“I speak with a smile.” Linda Pincheon is a Tenant Support Specialist at SECU The Rise on Clanton. In her role, she provides a warm greeting to guests and tenants who enter and exit the building, and she monitors the building’s activities, from answering tenant questions to navigating fire alarms.
She remembers her first day at Roof Above’s North Tryon Men’s Shelter. She says, “I didn’t understand homelessness. I didn’t understand the struggles. So when I walked in that first day, I was terrified. I didn’t want the guests to know I was afraid, so I just started talking to everybody.”
She quickly realized that shelter guests wanted someone to talk to, that they wanted to hear something good. Linda says, “It made me feel like I could instill some positivity into them. From that day, I knew I was at the right place. I thought, if they can only get a smile from me today, they’re gonna get it. I don’t care what’s going on outside. I don’t care what’s going on in my life.”
In the four years Linda has worked at Roof Above, she’s spent time at almost all the campuses. She started as a Shelter Specialist at the North Tryon Men’s Shelter, but she’d also pick up shifts at Lucille Giles Overflow Shelter and Howard Levine Men’s Shelter, as well as weekend shifts at the Day Services Center. She says, “I like what I do. I hated to know they had an open shift and no one would be there to cover it.”
When asked why that mattered to her, she says, “I like for guests to see a familiar face because it builds trust. They know I have their best interests at heart. It bothers me that a stranger may not be as open to receive their personalities, so I’ll pick up a shift so they can have a familiar face.”
Eventually, she received a call about a new opportunity at The Rise on Clanton. She is asked to sometimes cover the desk at Moore Place too. And she helped get Roof Above’s newest permanent supportive housing facility, which serves those 55 and older, up and running. When someone has a need, Linda says yes as often as she can.
She has to remember to take care of herself too. Linda’s healing from double pneumonia. Because of her strong intuition and her protective nature, she advocated for herself to receive the care she needed from a pulmonologist. She says, “I had to because I knew something was wrong. But I thought, I got too much to do. You can’t let me die. I’m not finished yet.”
Linda has two special-needs children, who are now grown. She’s always tried to protect them from negativity. She wants to protect people experiencing homelessness too. She says, “It’s so easy to stereotype. It’s so easy to label. Just because you’re homeless, you’re still human. You have a heart.”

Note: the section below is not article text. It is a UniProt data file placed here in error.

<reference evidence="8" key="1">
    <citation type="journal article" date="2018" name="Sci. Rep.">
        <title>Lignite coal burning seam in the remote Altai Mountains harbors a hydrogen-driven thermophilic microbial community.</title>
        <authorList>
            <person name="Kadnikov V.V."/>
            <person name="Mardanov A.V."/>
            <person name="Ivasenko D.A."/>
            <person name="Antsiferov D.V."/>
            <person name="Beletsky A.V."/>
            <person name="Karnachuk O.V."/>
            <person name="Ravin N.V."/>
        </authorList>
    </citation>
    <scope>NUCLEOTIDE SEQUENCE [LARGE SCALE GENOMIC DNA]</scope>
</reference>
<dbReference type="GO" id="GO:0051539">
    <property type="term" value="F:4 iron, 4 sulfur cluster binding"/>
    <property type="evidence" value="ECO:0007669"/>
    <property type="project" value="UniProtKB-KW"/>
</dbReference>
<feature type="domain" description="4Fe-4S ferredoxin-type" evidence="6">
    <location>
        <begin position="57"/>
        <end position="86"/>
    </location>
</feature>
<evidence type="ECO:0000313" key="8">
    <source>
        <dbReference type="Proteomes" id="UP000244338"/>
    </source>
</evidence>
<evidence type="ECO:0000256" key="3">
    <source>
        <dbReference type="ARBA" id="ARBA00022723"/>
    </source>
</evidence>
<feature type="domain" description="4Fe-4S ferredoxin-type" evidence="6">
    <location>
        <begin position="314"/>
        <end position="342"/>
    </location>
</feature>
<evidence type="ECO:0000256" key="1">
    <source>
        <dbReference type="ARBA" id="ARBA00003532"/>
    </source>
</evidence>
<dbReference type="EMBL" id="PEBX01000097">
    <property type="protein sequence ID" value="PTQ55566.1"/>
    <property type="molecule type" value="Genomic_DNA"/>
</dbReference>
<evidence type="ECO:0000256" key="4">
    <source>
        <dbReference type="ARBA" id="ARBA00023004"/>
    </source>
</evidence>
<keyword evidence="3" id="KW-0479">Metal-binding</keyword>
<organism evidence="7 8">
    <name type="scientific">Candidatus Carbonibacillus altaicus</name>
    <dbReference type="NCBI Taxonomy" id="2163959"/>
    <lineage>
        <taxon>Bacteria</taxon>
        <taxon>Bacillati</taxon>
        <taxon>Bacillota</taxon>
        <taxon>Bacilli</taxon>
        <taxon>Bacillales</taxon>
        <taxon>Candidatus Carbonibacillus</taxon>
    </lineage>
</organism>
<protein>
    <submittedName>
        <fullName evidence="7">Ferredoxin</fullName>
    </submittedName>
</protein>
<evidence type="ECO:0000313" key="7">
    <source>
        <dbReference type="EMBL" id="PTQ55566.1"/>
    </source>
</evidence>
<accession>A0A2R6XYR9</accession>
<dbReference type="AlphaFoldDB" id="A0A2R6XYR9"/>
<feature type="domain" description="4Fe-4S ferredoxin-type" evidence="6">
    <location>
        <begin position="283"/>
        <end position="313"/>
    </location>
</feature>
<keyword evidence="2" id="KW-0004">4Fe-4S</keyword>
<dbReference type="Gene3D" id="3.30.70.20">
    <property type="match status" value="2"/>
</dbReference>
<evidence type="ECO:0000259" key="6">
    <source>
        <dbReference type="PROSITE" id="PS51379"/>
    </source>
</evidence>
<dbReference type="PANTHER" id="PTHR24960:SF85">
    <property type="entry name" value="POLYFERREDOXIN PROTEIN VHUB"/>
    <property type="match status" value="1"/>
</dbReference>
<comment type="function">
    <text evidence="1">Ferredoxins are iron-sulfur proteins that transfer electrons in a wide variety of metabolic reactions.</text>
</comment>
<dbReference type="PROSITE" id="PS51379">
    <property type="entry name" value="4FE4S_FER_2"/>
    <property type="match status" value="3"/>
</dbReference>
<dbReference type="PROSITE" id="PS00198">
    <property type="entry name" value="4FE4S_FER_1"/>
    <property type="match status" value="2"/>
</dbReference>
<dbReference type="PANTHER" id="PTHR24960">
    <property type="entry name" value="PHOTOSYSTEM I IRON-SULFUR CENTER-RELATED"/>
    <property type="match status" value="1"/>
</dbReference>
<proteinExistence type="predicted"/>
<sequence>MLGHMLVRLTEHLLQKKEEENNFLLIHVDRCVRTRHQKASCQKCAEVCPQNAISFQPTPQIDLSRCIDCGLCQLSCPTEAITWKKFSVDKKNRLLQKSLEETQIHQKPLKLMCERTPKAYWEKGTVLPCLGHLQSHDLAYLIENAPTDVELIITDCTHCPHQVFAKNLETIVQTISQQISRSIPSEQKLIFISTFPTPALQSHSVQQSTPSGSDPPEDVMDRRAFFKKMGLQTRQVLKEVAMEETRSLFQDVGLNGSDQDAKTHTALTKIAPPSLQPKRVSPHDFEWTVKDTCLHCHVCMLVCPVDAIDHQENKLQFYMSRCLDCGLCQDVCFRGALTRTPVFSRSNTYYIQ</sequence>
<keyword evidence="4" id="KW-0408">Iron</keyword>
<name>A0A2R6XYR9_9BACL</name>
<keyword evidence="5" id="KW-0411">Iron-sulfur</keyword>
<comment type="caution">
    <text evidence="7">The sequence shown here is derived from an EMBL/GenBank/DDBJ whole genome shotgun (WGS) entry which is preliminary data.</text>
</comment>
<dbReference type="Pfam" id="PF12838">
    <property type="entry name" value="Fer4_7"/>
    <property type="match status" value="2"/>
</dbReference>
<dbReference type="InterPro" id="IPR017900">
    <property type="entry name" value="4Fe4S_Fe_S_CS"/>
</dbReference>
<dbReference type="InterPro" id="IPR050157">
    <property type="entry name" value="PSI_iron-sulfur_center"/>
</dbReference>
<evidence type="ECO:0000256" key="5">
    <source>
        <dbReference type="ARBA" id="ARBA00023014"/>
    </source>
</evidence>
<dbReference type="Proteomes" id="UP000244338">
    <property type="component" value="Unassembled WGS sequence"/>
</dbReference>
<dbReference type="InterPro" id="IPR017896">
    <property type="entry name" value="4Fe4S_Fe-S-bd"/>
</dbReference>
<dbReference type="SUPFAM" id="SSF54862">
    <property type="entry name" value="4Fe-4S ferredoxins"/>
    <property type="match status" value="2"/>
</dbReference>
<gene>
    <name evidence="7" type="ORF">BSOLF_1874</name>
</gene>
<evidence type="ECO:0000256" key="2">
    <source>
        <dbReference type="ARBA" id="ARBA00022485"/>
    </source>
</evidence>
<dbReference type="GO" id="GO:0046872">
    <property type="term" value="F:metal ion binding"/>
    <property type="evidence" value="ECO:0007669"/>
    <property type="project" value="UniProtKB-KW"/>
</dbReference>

“I’ve trained myself to hear what the guests are not saying. I can tell by their walk how they’re doing.” She’s learned that when a guest or tenant is upset, those feelings are not because of her. “That anger is not toward me. It’s either their environment, their situation, their past. We don’t know that story.”
She remembers one Father’s Day that was difficult at the shelter. She was upset that there wasn’t a special event planned. She says, “Some of these people have no one to visit them. You know how lonely they can be.” So she took a moment and asked God for something special to happen. Linda says, “Not much later, an 18-year-old young man showed up with two humongous sheet cakes and gallons of ice cream. It’s the little things like that.”
Linda’s role includes handling tenant needs, signing in guests, and monitoring the campus. She says, “Sometimes it’s overwhelming, but I handle one guest at a time. I handle one visitor at a time. The camera is my lifesaver. I have to remember, I’m the first impression. I represent Roof Above.”
She prepares herself to come to work, and to leave at the end of the day, by reading and listening to motivational things.
When Linda needs to protect her own peace of mind, she says, “I’ll put in for PTO, a mental health day. And I’ll take that day, and I’ll focus on me.” She reads and watches movies. She also loves to spend time with her special friend, visiting her children or being with her sisters and goddaughter, Melanie. Melanie is an MSW with the Charlotte-Mecklenburg Schools, and she works part-time as a Roof Above Shelter Specialist. She introduced Linda to Roof Above.
Before Linda joined Roof Above, she retired from a 32-year career in management. Her sisters ask her when she’s going to retire for good to hang out with them, but she says, “Every day I get up and I say I’m not ready.”